The deal comes as the Trump administration is working to finalize a huge regulatory rollback that would freeze mileage requirements for cars and light trucks next fall at about 37 miles per gallon on average, rather than raising them over time to about 51 mpg for 2025 models — the level the industry and government agreed to during the Obama administration. The proposal also would revoke California’s long-standing authority to set its own rules under the Clean Air Act, a practice the federal government has backed for decades.

It is hard–no it is impossible–to defend the rollback that the Trump Administration is intent on pursuing. Requiring cars to be more fuel-efficient is self-evidently a desirable goal: it would improve public health, combat climate change and save consumers money at the gas pump, all without compromising safety or inordinately burdening manufacturers.

The companies that are party to the agreement with California represent approximately 30% of the market, but that share could grow significantly if other automakers join, as observers anticipate. The Post reports that just last month, Canada pledged to align its gas-mileage targets with California rather than with the Trump administration.

The idiocy of that administration becomes clearer every day.

The transportation sector has emerged as the single-largest source of greenhouse-gas emissions in the United States, and the future gas mileage of the auto fleet will have a profound effect on the nation’s carbon footprint. According to the State Energy and Environmental Impact Center at the New York University School of Law, the Trump administration’s plan to freeze mileage standards between 2020 and 2026 would increase greenhouse-gas emissions by between 16 million and 37 million metric tons in that period. That is the equivalent of adding between 3.4 million and 7.8 million cars on the road.

Trump officials have consistently rejected the idea that the federal government should adopt policies aimed at weaning Americans off fossil fuels. NHTSA’s own analysis of its proposed mileage freeze projected that the increased greenhouse-gas emissions from the move would not make a major difference, because the world was on track to warm by seven degrees Fahrenheit by the end of the century anyway. (Emphasis supplied)

We’re dying anyway, so let’s allow our donors to make money now.

Words fail.

 

And Now, Celebrating the Plutocracy

Andy Borowitz said it best: Greed alone is destructive but greed combined with idiocy is catastrophic.

Which brings me to this recent report in the Indianapolis Business Journal.

A House panel on Thursday approved Republican-written legislation that would gut much of the Dodd-Frank law enacted by Democrats and signed by Obama in the wake of the financial crisis and the Great Recession. The party-line vote in the Republican-led House Financial Services Committee was 34-26.

House Republicans based their desire to repeal Dodd-Frank on the “costs of compliance.”

Evidently, they aren’t worried about the economic or human costs of the rampant financial misbehaviors that Dodd-Frank was enacted to control.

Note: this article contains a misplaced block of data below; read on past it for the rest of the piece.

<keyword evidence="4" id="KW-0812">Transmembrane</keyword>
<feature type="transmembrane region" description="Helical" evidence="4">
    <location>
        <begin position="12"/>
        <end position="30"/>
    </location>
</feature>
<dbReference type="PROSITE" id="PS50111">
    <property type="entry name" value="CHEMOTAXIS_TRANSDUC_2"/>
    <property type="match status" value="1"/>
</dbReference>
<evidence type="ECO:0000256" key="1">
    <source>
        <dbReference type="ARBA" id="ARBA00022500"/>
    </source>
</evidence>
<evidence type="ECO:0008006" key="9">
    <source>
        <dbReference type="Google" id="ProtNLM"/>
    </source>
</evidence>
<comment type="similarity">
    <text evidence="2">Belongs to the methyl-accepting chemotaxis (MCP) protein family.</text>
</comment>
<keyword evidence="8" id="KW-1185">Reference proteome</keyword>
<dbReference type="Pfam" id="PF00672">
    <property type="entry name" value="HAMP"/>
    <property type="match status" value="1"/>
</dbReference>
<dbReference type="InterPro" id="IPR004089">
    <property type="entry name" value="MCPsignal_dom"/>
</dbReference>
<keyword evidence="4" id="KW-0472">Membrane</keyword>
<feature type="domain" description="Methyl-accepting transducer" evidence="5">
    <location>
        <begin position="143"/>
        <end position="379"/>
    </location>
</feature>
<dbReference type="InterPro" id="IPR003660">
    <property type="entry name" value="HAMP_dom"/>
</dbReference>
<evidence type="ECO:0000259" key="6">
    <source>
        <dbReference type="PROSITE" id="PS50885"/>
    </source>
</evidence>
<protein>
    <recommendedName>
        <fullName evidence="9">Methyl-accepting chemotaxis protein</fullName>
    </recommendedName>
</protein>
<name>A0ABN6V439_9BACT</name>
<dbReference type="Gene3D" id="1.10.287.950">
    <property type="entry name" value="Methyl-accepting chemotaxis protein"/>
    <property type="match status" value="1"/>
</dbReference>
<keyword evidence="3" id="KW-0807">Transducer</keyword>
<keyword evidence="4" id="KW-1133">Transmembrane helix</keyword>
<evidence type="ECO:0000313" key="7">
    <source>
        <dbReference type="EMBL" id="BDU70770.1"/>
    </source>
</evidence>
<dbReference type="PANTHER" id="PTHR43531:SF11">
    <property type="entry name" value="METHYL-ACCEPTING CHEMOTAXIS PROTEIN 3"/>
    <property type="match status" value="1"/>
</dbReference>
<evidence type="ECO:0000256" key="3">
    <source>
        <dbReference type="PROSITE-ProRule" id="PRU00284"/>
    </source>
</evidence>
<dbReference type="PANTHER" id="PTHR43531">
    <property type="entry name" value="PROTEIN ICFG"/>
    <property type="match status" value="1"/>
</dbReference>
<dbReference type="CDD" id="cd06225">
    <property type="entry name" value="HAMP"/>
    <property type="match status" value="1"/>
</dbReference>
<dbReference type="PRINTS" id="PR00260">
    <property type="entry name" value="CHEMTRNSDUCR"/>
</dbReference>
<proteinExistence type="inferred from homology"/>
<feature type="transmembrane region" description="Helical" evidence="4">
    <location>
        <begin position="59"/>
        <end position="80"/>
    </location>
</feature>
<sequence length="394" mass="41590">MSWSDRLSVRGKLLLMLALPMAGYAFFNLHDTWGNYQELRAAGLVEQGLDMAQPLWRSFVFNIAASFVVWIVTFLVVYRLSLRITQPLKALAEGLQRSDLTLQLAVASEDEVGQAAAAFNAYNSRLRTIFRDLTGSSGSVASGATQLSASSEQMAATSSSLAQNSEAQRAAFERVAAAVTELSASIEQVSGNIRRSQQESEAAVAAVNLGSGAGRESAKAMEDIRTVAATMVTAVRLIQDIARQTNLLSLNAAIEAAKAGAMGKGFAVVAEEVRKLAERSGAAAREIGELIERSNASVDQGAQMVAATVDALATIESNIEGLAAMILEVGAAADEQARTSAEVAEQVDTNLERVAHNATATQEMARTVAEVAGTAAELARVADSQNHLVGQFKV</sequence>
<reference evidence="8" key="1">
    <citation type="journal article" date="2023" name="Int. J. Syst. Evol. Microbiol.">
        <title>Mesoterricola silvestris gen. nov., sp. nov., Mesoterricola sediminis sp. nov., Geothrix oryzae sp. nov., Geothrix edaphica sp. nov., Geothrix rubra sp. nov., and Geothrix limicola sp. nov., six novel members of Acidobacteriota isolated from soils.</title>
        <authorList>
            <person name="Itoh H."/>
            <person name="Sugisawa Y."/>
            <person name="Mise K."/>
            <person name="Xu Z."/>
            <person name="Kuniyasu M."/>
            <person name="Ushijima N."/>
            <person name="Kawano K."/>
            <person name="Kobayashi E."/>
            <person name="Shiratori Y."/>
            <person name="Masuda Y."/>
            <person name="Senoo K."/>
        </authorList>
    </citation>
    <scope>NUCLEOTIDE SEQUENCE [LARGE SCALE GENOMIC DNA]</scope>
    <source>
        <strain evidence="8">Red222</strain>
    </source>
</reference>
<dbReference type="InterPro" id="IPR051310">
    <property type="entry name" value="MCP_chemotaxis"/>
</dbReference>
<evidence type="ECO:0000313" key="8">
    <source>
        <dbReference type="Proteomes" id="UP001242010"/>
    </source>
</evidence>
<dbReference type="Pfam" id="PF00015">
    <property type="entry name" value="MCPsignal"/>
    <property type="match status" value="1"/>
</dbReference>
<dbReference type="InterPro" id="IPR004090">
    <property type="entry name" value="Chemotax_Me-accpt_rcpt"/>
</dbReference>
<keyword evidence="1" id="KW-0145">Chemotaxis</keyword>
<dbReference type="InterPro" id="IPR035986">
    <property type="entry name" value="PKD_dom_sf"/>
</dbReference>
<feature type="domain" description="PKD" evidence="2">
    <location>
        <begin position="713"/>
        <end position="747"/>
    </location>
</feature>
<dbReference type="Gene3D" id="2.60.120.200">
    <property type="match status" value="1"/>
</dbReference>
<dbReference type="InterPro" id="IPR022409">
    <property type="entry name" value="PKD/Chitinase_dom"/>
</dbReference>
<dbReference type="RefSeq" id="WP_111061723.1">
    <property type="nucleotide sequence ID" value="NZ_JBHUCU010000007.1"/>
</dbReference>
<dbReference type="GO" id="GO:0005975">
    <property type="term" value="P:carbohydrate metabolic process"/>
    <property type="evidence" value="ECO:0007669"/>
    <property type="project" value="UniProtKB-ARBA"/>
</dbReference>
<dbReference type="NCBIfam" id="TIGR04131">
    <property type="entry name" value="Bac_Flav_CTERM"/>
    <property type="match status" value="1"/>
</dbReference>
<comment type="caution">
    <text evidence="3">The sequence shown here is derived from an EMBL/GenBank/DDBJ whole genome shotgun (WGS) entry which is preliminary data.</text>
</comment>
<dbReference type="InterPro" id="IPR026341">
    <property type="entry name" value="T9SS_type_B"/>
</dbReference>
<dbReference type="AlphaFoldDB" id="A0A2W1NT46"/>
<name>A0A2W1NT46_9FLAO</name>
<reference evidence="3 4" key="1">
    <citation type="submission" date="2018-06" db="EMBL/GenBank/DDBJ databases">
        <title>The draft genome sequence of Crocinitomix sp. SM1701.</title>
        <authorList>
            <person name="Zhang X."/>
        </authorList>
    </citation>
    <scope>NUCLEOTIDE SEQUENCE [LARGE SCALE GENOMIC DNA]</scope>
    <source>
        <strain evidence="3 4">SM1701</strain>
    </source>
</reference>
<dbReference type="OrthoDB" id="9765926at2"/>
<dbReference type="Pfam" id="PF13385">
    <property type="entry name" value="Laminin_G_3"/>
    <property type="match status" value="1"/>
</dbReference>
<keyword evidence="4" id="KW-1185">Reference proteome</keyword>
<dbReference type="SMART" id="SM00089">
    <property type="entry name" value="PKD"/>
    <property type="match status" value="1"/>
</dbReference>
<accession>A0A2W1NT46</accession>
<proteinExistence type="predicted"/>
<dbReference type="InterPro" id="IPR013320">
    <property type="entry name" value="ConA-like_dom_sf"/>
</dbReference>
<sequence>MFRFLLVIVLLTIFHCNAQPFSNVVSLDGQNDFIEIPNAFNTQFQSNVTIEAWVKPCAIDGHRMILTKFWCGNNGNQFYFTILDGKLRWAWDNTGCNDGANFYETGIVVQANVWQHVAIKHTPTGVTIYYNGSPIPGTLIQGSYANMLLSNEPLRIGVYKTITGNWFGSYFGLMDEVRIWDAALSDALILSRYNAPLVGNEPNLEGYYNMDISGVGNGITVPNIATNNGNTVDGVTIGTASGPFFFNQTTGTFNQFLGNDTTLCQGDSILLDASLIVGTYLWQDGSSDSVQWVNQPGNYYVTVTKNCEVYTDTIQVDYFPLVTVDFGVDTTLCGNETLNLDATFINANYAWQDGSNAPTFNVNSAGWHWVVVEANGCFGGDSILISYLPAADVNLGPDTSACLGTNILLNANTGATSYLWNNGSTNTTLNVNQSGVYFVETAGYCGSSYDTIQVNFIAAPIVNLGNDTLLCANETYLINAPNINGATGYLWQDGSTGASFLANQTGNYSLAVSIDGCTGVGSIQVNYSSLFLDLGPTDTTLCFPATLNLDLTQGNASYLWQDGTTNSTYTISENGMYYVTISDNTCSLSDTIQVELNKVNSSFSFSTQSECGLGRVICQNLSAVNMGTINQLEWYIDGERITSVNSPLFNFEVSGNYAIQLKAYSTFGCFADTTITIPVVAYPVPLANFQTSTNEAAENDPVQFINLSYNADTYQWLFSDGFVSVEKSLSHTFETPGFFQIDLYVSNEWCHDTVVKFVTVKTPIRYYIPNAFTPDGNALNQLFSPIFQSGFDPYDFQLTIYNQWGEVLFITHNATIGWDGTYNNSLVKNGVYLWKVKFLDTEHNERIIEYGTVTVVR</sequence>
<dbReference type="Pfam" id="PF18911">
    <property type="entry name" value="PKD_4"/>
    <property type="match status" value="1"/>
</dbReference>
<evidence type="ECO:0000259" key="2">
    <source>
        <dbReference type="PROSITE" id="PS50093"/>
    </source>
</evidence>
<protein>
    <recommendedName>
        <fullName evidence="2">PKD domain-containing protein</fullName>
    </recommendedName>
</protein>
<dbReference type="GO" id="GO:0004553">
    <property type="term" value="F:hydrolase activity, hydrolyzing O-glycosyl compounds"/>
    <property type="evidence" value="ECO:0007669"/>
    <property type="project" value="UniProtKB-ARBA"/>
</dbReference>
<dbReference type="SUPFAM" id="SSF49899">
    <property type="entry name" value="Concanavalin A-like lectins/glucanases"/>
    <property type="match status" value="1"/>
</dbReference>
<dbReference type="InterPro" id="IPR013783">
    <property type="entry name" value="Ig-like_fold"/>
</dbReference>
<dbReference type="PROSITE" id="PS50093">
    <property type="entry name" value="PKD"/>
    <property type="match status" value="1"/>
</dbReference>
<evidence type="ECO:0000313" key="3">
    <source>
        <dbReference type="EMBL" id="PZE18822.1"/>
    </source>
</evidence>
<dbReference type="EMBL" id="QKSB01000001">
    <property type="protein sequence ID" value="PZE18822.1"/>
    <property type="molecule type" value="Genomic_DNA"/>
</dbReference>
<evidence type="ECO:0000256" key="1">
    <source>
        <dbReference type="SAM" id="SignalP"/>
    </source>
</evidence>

President Donald Trump has denounced Dodd-Frank with his usual “eloquence” (cough, cough), promising that his administration would “do a big number” on it. (I think that’s what’s called “thug speak”…)

Vox has also reported on a number of GOP efforts to once-again deregulate Wall Street; it details a bill that “would do more to deregulate the banking industry than any single piece of legislation in a generation.”

Because that worked out so well….

Republicans on the House Finance Committee have hammered away at a mammoth 593-page bill called the Financial Choice Act that the bulk of the GOP caucus is expected to get behind. The committee already moved the bill to the “markup” phase on Wednesday.

“I think this has a very good chance of passing. There are a lot of Democrats who are going to be supporting this,” Sen. Jim Inhofe (R-OK) said in an interview. “Even Democrats have bankers in their districts.”

Of course, Inhofe seems overly optimistic. Congressional Democrats are expected to march in lockstep against the banking bill, which would make it difficult for Republicans to get the 60 votes they’d need to get the Choice Act through the Senate.

Financial experts have called the measure radical.  It eliminates most of the banking oversight passed during the Obama administration, but it goes much further, “rolling back oversight in a way that could dramatically exacerbate the likelihood of another financial crisis, according to experts in financial regulation.”

The Choice Act would also gut the Consumer Finance Protection Bureau, the brainchild of Sen. Elizabeth Warren (D-MA). As Mike Konczal wrote for Vox, the CFPB has won millions from big corporations by suing those who use “deceptive practices” for their customers. Hensarling’s bill wouldn’t get rid of CFPB entirely, but advocates say it would effectively render the agency powerless by letting Congress control its funding, allowing the White House to fire the agency’s director at will, and, perhaps most importantly, stripping it of a broad range of rulemaking authority.

There’s much, much more. The bill would split the Federal Reserve in half and prevent it from coordinating financial regulations and monetary policy; that, according to banking experts, would make bubbles more likely — and more dangerous to the economy.

Borowitz is right. Greed and idiocy are a lethal combination.